twitter facebook stumble upon rss

How to Stomp Out Bullying for Good

sign up for the momlogic newsletter Tweet This

Thousands of people are wearing blue shirts to wipe out the most minimized and persistent problems in our schools today.

Rachel Sarah: When I first heard that NYC Mayor Michael Bloomberg had proclaimed October 5th "BLUE SHIRT DAY" for National Bullying Prevention Awareness Week (October 4-10), I chuckled.

Stomp oout Bullying

Not to sound so skeptical, but imagining thousands of kids and adults wearing blue shirts as they made their way to school or to the office to "Stomp Out Bullying" ... was this a bit overstated? Would it make any difference?

Hours later, however, I was on the phone with Ross Ellis -- who founded Love Our Children USA in 1999. After our conversation, my understanding of what bullying means has completely changed.

Bullying is when someone keeps doing or saying things to have power over another person. "It's all learned behavior, and it comes from the home," says Ellis. A child's parents might not be violent, per se, but every child learns from his/her parent how to handle conflict.

Having grown up in a home with a "rage-oholic father," Ellis clearly empathizes with children who have experienced name-calling, threats, or feeling left out or scared. Children and parents regularly contact her for help.

Even Demi Lovato is talking openly about her own experiences of being bullied to spread the word.


Bullying has many descriptions. It might be physical: hitting, biting, pinching, pulling hair, tripping. It might be verbal: teasing, calling names, spreading rumors. It might be sexual: touching inappropriately, snapping girls' bra straps, staring. It might be cyber: setting up fake profiles or writing abusive things on Facebook or MySpace pages.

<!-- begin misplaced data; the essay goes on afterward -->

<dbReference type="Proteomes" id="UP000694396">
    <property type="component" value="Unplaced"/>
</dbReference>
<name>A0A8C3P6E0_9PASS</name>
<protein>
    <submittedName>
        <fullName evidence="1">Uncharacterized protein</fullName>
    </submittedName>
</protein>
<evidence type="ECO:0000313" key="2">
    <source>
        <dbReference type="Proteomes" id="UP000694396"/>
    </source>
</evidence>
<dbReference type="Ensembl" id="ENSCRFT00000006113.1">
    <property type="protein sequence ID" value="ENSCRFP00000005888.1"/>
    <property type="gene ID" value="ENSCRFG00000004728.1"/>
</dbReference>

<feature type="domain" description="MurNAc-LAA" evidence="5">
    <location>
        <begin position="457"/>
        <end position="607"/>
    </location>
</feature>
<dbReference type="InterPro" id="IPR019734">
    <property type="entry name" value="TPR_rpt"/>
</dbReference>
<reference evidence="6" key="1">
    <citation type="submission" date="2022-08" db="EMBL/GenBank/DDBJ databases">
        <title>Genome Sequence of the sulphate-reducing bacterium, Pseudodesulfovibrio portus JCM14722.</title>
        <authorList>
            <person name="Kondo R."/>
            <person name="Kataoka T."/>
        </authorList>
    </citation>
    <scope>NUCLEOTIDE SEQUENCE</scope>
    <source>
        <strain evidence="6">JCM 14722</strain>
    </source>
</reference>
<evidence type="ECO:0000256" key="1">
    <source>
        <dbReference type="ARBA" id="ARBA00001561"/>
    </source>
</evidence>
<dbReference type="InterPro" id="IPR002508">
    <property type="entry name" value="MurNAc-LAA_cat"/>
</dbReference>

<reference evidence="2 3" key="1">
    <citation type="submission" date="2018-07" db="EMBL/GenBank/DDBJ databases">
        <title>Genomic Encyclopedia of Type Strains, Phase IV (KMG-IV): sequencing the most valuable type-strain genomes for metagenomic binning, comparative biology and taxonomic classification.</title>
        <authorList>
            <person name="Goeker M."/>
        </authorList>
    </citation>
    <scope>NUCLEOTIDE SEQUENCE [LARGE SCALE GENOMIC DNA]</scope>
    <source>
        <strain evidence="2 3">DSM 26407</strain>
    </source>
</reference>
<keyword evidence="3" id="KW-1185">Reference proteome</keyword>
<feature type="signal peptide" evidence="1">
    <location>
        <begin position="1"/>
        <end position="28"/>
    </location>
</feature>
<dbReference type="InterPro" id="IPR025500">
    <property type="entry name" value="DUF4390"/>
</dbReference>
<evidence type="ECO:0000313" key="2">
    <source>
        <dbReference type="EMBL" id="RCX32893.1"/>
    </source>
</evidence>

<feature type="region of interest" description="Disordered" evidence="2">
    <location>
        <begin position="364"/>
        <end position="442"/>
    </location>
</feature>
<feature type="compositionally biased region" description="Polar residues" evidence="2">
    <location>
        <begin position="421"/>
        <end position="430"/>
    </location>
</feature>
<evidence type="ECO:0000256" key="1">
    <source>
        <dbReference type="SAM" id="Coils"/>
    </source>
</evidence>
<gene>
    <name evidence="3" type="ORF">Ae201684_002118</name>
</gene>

According to Stomp Out Bullying, "Bullying is one of the most minimized and persistent problems in our schools today. The sad thing is -- it's a reality for all children, whether they're victims, witnesses, or they're the bullies."

Fortunately, Ellis says that "whatever is learned can be unlearned."

Her personal experiences have proven children can learn to practice kindness, compassion, and respect. "It's up to the parents and the kids! But it's also up to the schools," Ellis says. "The schools have to stop sweeping this under the rug."

Tell us: Have your kids ever been bullied? Or, has your own child been a bully?




next: Stay-at-Home-Mom Stats Surprise Some
1 comments so far | Post a comment now
Ten Tees January 9, 2011, 2:36 PM

Interesting article! Nice and fun reading. There’s a single opinion to give about t-shirts.


Back to top >>
advertisement